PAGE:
Continued robust consumer spending in the face of enormous headwinds says a great deal about the mood of the country. A recent FT-Peterson pollasked Americans whether they were better or worse off than they were four years ago, echoing the iconic question from Ronald Reagan that helped topple incumbent Jimmy Carter in 1980.
In August, one-third of likely voters said they were worse off, while one-third answered that they were better off. Needless to say, the answers were driven by politics; two-thirds of Republicans claim to be better off while 52 percent of Democrats say they are worse off.
That sounds pretty bad, except that those responses are pretty much unchanged from last October, even though the economy is in a far darker place in terms of unemployment. That suggests that the answers are more politically driven than responsive to extant circumstances.
Asked if Trump’s policies had hurt or helped the economy, 48 percent said they had helped while 44 percent said they had hurt. So, even as job losses mounted and incomes took a hit, most voters think that Trump’s approach to growing the economy was more beneficial than harmful.
An AP-NORC poll is also revealing. In this one, also from August, 62 percent of respondents described the national economy as poor, up from 33 percent in January. But, asked about their own personal financial position, 63 percent answered that it was good. That was a drop-off from 69 percent in January, but still a remarkable testament.
How do we square these various sentiments? First, rounding into 2020, most Americans were bullish about their prospects, jobs were plentiful, incomes were rising and most were paying lower taxes. The economic conditions of tens of millions of Americans had improved over the previous two years.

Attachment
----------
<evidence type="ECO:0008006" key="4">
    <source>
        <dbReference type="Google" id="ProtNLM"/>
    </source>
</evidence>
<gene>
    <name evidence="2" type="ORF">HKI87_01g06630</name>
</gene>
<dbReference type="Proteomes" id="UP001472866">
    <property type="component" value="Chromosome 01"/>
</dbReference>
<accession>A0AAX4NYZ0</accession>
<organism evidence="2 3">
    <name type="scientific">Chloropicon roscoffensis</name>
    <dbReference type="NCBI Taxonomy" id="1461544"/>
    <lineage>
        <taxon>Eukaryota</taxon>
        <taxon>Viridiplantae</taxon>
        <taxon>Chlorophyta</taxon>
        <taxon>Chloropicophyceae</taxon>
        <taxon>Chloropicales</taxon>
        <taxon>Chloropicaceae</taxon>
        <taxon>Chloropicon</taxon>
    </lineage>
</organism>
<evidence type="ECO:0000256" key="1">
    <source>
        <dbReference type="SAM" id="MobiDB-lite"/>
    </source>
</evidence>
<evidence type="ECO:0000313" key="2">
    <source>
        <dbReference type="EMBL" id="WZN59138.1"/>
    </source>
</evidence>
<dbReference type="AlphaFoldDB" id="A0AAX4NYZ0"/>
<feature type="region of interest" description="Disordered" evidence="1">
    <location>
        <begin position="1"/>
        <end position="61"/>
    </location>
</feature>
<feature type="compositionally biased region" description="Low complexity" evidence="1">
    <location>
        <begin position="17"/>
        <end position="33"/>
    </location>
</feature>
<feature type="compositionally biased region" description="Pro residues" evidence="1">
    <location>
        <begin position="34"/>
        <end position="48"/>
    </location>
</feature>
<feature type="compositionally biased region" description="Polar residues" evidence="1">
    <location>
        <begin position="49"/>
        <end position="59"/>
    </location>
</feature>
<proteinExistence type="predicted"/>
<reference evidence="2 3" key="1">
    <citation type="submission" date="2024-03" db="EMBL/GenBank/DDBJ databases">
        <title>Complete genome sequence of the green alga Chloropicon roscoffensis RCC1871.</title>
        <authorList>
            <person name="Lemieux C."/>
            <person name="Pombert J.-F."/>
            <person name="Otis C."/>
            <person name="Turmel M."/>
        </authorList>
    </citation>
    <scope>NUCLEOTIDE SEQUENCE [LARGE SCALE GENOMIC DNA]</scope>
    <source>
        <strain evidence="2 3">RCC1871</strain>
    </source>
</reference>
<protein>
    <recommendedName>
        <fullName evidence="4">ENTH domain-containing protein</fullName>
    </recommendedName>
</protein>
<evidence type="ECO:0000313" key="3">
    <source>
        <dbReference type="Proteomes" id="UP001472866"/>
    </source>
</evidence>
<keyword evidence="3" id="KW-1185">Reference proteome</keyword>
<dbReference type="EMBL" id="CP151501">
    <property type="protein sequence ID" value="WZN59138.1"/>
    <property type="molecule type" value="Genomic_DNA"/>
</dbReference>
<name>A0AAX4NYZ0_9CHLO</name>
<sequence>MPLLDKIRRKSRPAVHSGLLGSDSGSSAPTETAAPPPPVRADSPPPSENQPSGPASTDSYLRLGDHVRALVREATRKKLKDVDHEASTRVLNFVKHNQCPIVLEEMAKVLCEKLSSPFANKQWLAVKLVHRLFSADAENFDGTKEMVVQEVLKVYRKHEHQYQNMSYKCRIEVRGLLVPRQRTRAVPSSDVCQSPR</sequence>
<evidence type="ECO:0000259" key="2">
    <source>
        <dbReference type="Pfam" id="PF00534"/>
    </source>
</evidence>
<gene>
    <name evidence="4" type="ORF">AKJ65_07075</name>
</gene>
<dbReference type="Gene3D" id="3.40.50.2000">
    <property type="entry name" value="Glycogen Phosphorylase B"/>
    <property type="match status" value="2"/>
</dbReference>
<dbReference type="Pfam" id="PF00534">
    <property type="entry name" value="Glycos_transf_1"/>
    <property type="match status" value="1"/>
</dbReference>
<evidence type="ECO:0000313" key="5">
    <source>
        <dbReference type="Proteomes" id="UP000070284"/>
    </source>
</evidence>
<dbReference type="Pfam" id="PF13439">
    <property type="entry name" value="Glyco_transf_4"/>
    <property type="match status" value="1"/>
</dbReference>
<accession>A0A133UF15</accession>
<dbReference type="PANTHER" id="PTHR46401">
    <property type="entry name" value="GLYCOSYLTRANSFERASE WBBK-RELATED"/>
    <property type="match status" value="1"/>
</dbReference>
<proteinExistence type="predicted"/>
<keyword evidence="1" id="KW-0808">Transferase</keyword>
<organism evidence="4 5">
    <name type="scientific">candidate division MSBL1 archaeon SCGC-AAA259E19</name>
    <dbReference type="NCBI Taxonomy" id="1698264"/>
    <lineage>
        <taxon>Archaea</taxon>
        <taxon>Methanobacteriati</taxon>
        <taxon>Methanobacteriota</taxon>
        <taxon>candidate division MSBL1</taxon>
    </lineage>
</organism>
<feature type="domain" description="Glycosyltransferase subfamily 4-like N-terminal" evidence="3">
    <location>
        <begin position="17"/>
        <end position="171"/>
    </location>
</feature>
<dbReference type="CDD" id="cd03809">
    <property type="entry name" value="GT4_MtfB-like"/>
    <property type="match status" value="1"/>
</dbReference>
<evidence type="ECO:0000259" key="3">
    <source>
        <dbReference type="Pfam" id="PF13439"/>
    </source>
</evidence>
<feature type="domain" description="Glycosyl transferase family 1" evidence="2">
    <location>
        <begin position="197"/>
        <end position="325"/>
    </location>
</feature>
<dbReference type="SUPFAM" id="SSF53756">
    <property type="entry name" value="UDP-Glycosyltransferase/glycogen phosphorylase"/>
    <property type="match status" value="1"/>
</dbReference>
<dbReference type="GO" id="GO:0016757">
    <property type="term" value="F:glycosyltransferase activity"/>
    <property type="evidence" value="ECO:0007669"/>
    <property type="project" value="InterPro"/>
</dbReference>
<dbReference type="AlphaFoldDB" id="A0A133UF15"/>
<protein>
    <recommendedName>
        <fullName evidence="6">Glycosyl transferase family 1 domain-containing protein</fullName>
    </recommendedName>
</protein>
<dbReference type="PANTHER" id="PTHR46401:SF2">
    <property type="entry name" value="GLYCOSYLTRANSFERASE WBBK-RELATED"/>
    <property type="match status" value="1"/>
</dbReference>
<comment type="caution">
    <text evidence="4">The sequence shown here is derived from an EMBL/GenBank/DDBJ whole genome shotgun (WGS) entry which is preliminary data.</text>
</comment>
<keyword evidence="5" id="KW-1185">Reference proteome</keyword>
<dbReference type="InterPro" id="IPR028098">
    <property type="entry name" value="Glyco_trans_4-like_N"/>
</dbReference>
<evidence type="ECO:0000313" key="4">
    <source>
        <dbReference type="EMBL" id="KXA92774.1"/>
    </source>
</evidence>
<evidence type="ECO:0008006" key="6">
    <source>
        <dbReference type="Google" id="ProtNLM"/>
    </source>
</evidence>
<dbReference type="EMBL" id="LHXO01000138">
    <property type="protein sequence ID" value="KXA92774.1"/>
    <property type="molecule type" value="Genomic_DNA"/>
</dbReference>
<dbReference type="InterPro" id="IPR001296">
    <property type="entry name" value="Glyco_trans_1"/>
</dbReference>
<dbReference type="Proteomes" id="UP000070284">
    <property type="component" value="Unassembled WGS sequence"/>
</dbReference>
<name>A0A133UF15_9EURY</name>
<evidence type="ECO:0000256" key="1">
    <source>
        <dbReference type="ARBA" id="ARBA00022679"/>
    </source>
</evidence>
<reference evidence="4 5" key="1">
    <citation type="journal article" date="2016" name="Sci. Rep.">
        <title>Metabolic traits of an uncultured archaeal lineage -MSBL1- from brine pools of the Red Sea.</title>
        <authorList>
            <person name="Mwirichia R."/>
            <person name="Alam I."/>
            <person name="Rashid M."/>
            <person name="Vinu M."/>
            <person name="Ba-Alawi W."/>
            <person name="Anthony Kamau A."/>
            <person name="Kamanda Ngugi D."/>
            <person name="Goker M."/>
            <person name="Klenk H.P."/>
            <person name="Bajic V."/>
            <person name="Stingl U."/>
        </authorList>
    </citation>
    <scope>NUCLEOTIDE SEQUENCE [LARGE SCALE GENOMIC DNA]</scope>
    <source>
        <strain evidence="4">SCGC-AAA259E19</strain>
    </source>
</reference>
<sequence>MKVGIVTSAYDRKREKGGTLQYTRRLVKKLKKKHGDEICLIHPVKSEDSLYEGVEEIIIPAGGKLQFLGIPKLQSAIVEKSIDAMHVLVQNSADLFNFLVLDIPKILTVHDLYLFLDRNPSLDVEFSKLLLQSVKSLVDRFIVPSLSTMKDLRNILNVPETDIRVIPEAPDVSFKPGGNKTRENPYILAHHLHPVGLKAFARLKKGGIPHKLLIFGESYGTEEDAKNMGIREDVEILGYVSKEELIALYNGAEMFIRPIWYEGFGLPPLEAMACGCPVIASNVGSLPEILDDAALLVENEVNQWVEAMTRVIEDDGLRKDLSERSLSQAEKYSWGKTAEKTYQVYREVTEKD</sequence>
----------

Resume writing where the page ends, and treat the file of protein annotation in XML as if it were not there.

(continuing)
Thus, many were in better shape to weather the unforeseen downturn that hit the country in March. Reporting on the AP-NORC poll, a PBS articlenoted the “paradox of [the] pandemic” is that 12.9 million people have lost a job and a dangerous rash of businesses has closed, yet the personal finances of many Americans have remained strong — and in some ways have even improved.”
Indeed, many families have seen their net worth expand due to a rising stock market and higher home prices. Not only have increased share prices boosted Americans’ portfolios and retirement plans, they have also signaled optimism about the recovery.
Optimism that Democrats and the Biden campaign have tried diligently to suppress.
Nancy Pelosi (D-Calif.) and her colleagues have blocked increased relief measures, including a $300 billion package promoted by GOP senators. Democrats don’t want to boost the economy; they know how job gains will help the president’s chances.
As it happens, more federal help may not be necessary. Low inventories, rebounding home building and a global upturn may keep our economy expanding — and Trump’s chances improving.
Published by The Hill